Save Moncton Renters from Poverty Through Rent Cap

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Moncton is currently in the grips of a massive housing crisis.  Currently, there is a years long wait for subsidized housing, an influx of new citizens and a global pandemic affecting all New Brunswickers.  Families are facing loss of employment, corrupt property management and food/ home insecurity. 

In the past 2 years Moncton rental rates have seen massive increases, in some cases as much as doubling seemingly overnight. New Brunswick renters are not protected by rental caps nor any other kind of safety against corporations buying up properties and increasing prices for profit. Companies like K2 Properties, OnTask Properties and Seville are known in the community for managing lower quality units and allegedly raising rents to force out lower income families. While the motivation behind the increases may be related to double taxation on rental properties, the companies fail to maintain the buildings and appear to discriminate against lower income families. 

New Brunswick residents are making on average $59,347 according to NB Health Counsel and minimum wage workers are averaging $1600 net monthly.  Moncton has a population of 71 886 and currently 26.6% of children are in active poverty meaning they are in homes that bring in less than $36 778 (for a lone parent with 2 children). On average, a single parent home brings in $28 800 per year - https://campaign2000.ca/wp-content/uploads/2020/01/NB-Child-Poverty-Report-Card-Jan.2020-English.pdf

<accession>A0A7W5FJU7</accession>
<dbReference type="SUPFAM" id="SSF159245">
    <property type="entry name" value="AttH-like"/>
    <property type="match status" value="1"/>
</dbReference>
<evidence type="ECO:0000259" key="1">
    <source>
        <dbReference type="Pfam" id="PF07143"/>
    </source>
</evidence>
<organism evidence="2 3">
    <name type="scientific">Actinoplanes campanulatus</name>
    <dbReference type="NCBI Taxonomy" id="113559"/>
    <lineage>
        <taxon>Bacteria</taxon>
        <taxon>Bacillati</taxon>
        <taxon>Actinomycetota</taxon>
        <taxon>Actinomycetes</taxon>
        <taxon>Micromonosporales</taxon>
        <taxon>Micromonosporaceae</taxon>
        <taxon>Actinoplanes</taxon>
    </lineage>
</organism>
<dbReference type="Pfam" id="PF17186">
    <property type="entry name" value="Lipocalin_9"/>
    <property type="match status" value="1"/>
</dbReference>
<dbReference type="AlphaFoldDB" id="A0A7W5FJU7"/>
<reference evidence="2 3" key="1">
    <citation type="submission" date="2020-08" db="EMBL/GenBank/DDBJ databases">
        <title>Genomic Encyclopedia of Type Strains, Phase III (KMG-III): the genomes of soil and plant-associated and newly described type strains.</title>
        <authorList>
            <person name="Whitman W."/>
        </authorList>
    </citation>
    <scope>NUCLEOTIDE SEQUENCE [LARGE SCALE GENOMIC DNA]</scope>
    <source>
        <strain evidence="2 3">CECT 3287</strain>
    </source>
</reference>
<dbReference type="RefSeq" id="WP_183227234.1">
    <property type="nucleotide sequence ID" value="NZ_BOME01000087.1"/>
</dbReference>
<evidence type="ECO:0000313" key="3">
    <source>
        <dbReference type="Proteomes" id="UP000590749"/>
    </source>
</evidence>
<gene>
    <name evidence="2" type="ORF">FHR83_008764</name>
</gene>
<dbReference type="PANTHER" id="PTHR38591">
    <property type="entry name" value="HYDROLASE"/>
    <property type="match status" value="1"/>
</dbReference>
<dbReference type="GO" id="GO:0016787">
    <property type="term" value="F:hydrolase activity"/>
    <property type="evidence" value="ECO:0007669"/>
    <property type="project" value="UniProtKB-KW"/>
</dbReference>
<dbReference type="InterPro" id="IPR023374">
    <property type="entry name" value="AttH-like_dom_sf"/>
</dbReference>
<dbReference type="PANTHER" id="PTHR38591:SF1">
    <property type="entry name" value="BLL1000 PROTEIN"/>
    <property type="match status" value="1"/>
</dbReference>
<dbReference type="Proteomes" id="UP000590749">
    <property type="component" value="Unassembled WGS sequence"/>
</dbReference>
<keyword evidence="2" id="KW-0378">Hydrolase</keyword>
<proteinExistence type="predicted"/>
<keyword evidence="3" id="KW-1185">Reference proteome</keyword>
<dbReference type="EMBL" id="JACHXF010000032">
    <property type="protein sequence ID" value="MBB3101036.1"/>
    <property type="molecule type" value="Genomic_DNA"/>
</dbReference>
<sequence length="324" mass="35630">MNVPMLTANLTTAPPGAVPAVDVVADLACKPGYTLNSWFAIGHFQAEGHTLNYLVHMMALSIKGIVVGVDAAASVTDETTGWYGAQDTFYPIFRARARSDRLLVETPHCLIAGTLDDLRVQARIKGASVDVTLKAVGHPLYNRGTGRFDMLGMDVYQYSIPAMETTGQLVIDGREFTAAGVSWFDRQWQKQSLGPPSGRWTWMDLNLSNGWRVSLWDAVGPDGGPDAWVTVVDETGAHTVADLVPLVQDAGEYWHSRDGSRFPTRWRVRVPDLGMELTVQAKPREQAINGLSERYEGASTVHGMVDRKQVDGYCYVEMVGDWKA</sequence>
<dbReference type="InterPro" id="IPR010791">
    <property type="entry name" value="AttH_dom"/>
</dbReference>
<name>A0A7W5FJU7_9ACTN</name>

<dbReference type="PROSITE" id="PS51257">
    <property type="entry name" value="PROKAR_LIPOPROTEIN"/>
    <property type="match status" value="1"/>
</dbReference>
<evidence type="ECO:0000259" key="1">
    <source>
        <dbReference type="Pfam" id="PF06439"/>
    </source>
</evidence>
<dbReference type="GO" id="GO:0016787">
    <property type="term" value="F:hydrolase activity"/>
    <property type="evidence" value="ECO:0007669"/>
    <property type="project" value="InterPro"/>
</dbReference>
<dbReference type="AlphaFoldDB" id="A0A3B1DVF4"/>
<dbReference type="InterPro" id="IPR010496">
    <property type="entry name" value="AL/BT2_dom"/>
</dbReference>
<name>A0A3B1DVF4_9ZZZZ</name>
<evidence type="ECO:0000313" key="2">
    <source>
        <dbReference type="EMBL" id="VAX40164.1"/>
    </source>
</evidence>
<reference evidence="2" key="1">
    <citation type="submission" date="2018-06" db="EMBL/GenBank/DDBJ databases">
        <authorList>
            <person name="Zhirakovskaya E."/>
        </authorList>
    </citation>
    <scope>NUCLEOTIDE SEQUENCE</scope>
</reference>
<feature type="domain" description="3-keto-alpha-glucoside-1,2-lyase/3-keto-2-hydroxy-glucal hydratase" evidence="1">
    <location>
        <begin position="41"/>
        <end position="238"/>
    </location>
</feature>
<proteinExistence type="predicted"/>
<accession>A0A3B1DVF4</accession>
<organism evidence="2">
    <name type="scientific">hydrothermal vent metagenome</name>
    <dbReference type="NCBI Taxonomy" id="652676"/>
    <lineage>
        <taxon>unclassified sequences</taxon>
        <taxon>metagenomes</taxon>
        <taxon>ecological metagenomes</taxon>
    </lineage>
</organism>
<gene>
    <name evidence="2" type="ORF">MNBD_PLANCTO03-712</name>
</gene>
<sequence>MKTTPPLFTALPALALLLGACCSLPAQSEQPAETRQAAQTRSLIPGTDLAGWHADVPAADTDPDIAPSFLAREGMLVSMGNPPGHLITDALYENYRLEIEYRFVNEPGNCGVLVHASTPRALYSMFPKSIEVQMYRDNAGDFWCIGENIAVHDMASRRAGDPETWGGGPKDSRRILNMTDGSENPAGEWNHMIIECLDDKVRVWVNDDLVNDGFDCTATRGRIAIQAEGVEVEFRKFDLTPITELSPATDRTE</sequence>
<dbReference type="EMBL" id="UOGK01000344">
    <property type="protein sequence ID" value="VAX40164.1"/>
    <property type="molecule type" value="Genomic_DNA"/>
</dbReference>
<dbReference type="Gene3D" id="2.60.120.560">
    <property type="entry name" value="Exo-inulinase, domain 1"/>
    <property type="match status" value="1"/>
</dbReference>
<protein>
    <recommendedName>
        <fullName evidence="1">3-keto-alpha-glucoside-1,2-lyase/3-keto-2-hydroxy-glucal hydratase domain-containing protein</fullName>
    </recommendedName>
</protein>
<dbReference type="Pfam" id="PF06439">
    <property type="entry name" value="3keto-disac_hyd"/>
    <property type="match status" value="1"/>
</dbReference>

Using a real life example: 

a mother who is university educated but has a student loan with monthly payments of $650/ month has a child with her husband of 4 years.  They divorce after their second child is born and her families income goes from $59500/year to the minimum income amount of $28 800/year. 

The average apartment complex charges $1300 per month plus utilities.  Heat and lights costs on average $200/ month.  Car payments are $350/month.  Insurance for car and home are $200/month.  Groceries for two children aged 5 and 8 and a grown woman are $300 bi weekly. After school activities are $20/ month. Phone/ Internet is $150/ month. clothing and gifts are eliminated due to lack of finances.

This mother is receiving a total of $2400/ month to care for her family. Every single month this family is $450 short. Even if they took the bus and walked instead of owning a car they are still in the red. 

This is only one example.  Parents who have special needs children, parents who have disabilities and the elderly are also victims of the current housing crisis. 

In short, a rental cap must be instituted to protect renters in New Brunswick from poverty and home insecurity.  In 2020 it is clear that throughout all of the adversities we face and overcome, the people of New Brunswick deserve secure homes, safe and healthy food and warmth to get through what will be the most trying season in our history.

We can and will create a functional society where ALL New Brunswickers are treated with respect and integrity.